The Presidential Press Posse had just prowled into the Lair of Democrats in the Red Lion Hotel at the Park when a guy I barely know sidled up to me.
“Heard there was quite a panic over where the GOP’s partying,” said the man, who identified himself as Rick Lloyd.
The statement puzzled me.
My five-member entourage had just left the posh Grand Pennington ballroom at the Davenport Hotel. Republicans were in an OK mood since the hammer was yet to fall.
But we sure didn’t see any kind of disturbance.
Lloyd cut in.
“Yeah. Matt Shea called for a round of shots, and everybody HIT THE FLOOR!!!”
Election night humor.*
I’ve always been drawn to these freak shows.
(*I’ll assume most of you get Lloyd’s hilarious joke about Shea, the gun-toting Road Rage Republican. So I won’t devote any time to backstory regurgitation.)
“Four more years! Four more years!
“Four more … ”
The Red Lion Democrats took up the above chant after 30 full seconds of rabid screaming when it became official that President Barack Obama had dismissed Mitt Romney like a doorbell evangelist.
I couldn’t disagree.
I need four more years to recover from the stress and strain that comes with Presidential Press Posse leadership.
About 60 readers applied after I went looking for an Obama booster and a Romney rooter to join me in roaming Spokane’s political party spots.
Sifting the worthy from the weird takes an emotional toll.
One mother, for example, wanted me to pick her daughter, who, from the emailed photograph, looks to be all of 10, maybe.
Now I’m flattered to warrant such trust.
I want all the mothers of the region to know that I am a responsible man who could baby-sit their children.
But exposing a child to the dysfunction of an election night?
That sort of abuse could lead to a lifetime of counseling and meds.
Then there was the woman who called herself Blonde Squawker.
“We need President Obama to stop Romney from killing children,” she wrote in one of several shrill emails and a couple of phone messages.
Blonde Squawker triggered a memory of something I once heard in a movie.
Oh, yeah. It was Jack Nicholson in “As Good As It Gets.”
“Sell crazy somewhere else, we’re all stocked up here.”
Decision Time came on Tuesday afternoon.
I chose 32-year-old Eric Robison to be my representative on the left.
What makes Eric so special?
Well, he’s a Mormon, just like the Republican presidential candidate. With the exception that Robison writes a blog devoted to “Mormons for Obama.”
Plus Robison promised to join the press posse wearing a shirt festooned with Obama’s face in glittery rhinestones.
With such a strong and costumed leftist, I needed an equally impressive right-winger.
I scanned my emails and there she was: Penny Lancaster.
If that name sounds familiar, it should. This woman has written about as many words in The Spokesman-Review as I have.
Except that Lancaster’s opinions have come via letters to the editor on a variety of drumbeats like anti-abortion, anti-pornography, anti-gay marriage, anti-commercial gambling …
She’s one religious-right warrior, this lady.
“Few people have worked as hard as I have over the years to stir up political controversy,” wrote Lancaster, 68, in her email.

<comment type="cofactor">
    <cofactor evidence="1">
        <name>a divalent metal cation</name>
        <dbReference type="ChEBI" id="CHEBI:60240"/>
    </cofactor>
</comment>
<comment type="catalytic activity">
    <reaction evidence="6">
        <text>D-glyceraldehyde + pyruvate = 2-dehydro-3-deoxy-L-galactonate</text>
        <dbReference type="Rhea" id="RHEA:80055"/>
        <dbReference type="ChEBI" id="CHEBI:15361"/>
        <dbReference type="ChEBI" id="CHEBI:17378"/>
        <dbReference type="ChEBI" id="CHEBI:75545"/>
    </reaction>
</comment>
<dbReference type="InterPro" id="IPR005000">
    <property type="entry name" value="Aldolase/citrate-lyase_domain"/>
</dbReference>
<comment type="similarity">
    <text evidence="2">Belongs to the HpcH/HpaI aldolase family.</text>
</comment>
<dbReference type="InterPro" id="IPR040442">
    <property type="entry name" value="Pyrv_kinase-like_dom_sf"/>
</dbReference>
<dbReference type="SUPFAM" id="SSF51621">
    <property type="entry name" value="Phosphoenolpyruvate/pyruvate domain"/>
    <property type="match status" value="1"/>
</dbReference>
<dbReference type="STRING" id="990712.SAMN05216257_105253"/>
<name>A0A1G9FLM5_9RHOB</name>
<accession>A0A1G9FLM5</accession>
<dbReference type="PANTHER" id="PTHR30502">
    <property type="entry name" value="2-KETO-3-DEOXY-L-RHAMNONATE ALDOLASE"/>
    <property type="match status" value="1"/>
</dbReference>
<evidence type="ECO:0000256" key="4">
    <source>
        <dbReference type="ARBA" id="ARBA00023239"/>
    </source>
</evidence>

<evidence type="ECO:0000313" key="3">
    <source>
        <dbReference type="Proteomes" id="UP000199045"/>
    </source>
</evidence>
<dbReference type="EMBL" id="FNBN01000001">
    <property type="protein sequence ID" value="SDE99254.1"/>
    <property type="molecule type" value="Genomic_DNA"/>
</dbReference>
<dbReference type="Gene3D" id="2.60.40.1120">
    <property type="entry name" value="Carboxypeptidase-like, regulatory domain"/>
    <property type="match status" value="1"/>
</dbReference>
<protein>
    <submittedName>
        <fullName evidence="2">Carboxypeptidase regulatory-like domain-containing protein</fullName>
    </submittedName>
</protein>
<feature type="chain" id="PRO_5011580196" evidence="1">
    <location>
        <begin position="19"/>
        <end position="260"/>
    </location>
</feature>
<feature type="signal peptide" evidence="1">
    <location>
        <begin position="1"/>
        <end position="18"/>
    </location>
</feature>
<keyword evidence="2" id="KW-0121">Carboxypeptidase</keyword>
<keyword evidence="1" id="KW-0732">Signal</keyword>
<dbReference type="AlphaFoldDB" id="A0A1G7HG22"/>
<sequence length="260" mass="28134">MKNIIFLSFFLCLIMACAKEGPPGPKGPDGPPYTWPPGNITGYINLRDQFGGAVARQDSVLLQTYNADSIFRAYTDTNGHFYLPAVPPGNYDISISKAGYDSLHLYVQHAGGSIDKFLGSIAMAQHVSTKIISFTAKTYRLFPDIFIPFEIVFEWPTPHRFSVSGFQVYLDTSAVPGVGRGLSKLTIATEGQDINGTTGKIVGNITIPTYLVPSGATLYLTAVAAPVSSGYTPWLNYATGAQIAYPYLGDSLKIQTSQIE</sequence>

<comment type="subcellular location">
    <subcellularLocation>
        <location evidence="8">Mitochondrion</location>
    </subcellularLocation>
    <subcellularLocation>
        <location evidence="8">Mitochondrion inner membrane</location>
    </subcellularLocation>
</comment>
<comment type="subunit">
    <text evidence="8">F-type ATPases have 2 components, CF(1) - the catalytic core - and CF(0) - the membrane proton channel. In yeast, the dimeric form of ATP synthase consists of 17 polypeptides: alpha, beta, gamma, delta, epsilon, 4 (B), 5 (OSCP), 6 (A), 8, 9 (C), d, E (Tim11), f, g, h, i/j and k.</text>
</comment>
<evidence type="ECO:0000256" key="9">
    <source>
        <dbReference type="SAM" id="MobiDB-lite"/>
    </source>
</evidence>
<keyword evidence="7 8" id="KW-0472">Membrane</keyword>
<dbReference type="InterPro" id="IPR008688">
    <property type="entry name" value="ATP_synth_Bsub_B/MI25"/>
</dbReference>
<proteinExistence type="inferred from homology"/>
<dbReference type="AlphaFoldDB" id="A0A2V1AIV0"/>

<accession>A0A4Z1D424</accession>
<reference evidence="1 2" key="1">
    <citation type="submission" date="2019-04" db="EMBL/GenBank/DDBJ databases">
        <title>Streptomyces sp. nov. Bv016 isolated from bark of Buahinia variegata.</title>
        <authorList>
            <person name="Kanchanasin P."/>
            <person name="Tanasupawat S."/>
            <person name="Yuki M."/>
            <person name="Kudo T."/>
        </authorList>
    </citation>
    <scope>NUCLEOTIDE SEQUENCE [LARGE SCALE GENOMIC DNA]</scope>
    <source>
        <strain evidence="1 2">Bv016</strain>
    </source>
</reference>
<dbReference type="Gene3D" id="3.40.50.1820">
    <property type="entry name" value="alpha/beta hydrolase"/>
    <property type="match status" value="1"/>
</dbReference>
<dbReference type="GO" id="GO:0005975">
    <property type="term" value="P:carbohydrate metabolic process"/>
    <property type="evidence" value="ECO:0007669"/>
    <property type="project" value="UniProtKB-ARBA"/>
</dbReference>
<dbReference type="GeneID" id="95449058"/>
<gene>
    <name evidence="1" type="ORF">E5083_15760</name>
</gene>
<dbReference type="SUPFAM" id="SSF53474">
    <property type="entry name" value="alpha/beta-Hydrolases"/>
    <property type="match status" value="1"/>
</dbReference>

I can relate to that.
Mad scientist thoughts filled my mind.
Exposing these two partisans to each other on an election night this huge would surely produce a nuclear meltdown of entertainment.
As it turned out, alas, only the pollsters predicting a Romney landslide were more out to lunch.
Maybe Gandhi and Buddha would have been more respectful to each other, but I wouldn’t bet on it.
Lancaster and Robison sat together in the back seat of my ’67 Oldsmobile Vista Cruiser, chatting away like two long-lost chums.
“What have I done?” I moaned from the front seat.
Then I got to thinking.
Maybe something else is going on here.
Maybe the answer to all the partisan acrimony that divides this country can be found right here in my gas-guzzling, cherry red land yacht.
What would happen if America’s Democrats and Republicans gathered together in the back seat just like this pair?
Would they find a common bond, too?
The only thing I know is that they’d all fit.
But I can’t complain. It was a fine press posse despite the harmony.
My pals Joe Brasch and Scott Cooper came along to ensure that none of my past column targets would throw a punch.
As it turned out, there was no need to worry.
In fact, Mary Verner, Spokane’s last one-term mayor, shook my hand and even gave me a hug.
And though the night turned dismal for Republicans, not all was gloomy.
Nancy McLaughlin, for example, may have lost her bid for a seat on the state Senate. But she looked a winner by wearing one of my Presidential Press Posse buttons from 2008.
Another great moment in politics came at the Red Lion.
I finally got to meet Amy Biviano in the flesh.
I had previously only talked to the state legislative candidate over the phone when she told me about posing topless for “Playboy” magazine as a student at Yale in 1995.
Biviano was fully clothed and appeared to be having a great time despite being in a losing situation against her incumbent Republican foe, the aforementioned Shea.
The diminutive woman greeted me with genuine laughter and the following words.
“I did it all for you.”
I really don’t have a clue what this former “Women of the Ivy League” model meant by that.
But it feels good all the same.
Don Kardong approaches the finish in Riverfront Park during Bloomsday 1978.
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